Although many of us aren’t walking from class to class as much as we used to, take some time to get outside and go for a walk with a friend or two. Take some time to get outside and clear your head, especially with this gorgeous fall foliage and cool weather. 

#2 Read a book. I don’t know about everyone else, but even with my blue-light glasses and computer filters, my eyes are still tired of looking at screens when the end of the day rolls around. Try something different and pull a book off the shelf (or get it off the shelves of Falvey!) or listen to an audio book. Forget all the stressors of the “real world” by immersing yourself into a different time period or a completely fictional world.

Check out my book club, Read with the (other) Jenna, where you can read Angela’s Ashes along with me.

#3 Listen to a podcast. Podcasts are a great way to learn something new and random, while also working on mundane tasks that need to be done. I personally always listen to podcasts when I’m putting away laundry, making food or driving in the car. It helps me take a step back from all the thoughts swirling around in my head and learn something interesting.

One of my current favorites is the NPR podcast called How I Built This, which talks about how successful business owners, like the founder of Patagonia, got to where he is today. If you have any podcast recommendations, definitely share them below. 

#4 Take a nap. Remember how before I said it can be helpful to be active? Taking a nap is also a completely valid and important way of taking care of your mental health. It’s hard to shut off your brain when you have so many to-dos and sometimes the only way to stop thinking about those is to go to sleep. If you’re a napper, make sure they’re productive and don’t leave you feeling even more drowsy than when you laid down in the first place.

In the same vein, getting a full goodnight’s sleep is also super important for your stress levels. Don’t be afraid to call it a day, go to sleep early and start fresh in the morning.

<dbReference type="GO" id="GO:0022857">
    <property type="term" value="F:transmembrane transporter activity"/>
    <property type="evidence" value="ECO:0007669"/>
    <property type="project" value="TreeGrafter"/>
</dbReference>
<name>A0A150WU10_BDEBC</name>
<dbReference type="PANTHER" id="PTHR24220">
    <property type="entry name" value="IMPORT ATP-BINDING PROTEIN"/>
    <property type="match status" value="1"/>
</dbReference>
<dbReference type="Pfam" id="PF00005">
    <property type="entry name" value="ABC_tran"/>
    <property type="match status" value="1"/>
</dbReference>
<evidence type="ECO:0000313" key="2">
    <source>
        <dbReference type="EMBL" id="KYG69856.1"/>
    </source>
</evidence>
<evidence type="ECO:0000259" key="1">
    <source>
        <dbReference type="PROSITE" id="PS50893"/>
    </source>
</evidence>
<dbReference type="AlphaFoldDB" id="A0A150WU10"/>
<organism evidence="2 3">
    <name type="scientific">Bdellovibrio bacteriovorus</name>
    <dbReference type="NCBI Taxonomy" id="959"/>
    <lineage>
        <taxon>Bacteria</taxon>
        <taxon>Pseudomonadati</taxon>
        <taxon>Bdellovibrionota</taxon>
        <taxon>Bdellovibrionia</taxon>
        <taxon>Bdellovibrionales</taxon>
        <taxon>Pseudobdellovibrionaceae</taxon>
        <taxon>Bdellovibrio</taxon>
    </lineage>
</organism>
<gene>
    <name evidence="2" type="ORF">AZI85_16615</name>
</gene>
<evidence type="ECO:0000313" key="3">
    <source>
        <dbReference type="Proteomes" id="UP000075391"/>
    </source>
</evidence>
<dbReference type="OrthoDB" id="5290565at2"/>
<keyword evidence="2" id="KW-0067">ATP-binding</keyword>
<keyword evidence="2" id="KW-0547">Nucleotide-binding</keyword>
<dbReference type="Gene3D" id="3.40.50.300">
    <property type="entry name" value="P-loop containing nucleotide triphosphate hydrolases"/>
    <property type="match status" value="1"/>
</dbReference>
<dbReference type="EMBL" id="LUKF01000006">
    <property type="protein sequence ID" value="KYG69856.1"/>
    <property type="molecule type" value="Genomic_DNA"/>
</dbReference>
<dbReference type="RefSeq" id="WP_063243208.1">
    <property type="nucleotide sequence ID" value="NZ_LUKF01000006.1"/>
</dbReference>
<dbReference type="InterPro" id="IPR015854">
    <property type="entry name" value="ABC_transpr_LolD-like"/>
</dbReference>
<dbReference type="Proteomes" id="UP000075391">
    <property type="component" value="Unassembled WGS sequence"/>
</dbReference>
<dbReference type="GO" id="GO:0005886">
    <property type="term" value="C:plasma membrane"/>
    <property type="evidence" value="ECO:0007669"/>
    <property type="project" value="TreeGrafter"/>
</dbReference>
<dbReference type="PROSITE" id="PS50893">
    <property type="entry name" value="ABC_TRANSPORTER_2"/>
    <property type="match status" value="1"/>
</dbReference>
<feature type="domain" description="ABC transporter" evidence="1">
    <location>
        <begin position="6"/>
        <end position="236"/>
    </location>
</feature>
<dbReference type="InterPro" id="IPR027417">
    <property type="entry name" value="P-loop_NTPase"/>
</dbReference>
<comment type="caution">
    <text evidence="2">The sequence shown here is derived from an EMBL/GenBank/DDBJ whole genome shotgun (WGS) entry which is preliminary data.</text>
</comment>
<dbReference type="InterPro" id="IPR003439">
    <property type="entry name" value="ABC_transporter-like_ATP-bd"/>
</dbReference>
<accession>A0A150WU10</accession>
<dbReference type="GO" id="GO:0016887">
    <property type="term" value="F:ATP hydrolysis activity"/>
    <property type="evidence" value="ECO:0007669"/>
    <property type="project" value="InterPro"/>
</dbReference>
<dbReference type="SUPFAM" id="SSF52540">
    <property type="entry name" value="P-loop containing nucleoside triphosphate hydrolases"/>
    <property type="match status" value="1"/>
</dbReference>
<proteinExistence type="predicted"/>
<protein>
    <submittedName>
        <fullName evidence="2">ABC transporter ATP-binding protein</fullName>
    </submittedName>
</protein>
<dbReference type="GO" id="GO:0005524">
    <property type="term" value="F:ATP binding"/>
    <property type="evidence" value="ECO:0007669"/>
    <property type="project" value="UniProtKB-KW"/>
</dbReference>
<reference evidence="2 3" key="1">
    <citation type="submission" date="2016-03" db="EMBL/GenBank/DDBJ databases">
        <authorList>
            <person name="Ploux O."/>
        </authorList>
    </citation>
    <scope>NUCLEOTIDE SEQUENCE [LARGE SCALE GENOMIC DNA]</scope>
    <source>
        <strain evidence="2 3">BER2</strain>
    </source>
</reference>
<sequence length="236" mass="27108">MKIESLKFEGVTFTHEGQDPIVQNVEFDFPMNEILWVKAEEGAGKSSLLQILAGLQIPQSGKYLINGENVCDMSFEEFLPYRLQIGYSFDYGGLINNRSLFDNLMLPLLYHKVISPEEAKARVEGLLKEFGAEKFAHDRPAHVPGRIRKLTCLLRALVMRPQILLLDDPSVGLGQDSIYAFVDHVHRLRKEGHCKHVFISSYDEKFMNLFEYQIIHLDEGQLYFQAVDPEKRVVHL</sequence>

#5 Attend Mindfulness Mondays. Every Monday this fall, Campus Ministry and Falvey invite the Villanova community to join them on Zoom from 12:30-1 p.m to stop and focus on the “here and now.” Mindfulness is proven to reduce stress, and I’m sure we could all use a stress reduction at this point in the semester. You can find more information and the Zoom link here:

Ultimately, taking time for your mental health is going to look differently for everyone, so you need to find what works best for you. What’s your go-to way to relax in the midst of a busy schedule? Let us know in the comment box below!

Jenna Newman is a graduate assistant in Falvey Memorial Library and a graduate student in the Communication Department. Current mood: Sore from my last stress-reliever workout. 







Finals Stress Busting Events–Another Way Falvey Helps Students Relax and Achieve

Every fall and spring, students come face to face with finals. The finals countdown. The finals destination. For students, finals are the ultimate test. (Literally, since they often have the ultimate test of the semester.)

Everything is on the line academically. That’s why Falvey Memorial Library staff members give students the chance each semester to chill and chow in a more low stakes line, one that winds around bars filled with nachos, Tater Tots, and desserts. Because four out of five students know that the first step toward a well-fed mind is a well-fed body.

photo of dessert bar

Dessert Bar, spring 2019: Donuts, cupcakes, and cookies–oh my!


Tater Tot Bar, fall 2017: The grade students gave this event was “snacktacular!”


Cereal Bar, Spring 2018: Spoonfuls of relaxation.


Shawn ProctorShawn Proctor, MFA, is communications and marketing program manager at Falvey Memorial Library. His favorite cereal is Chocolate Chex, which he claims is “life.”



Last Modified: July 22, 2019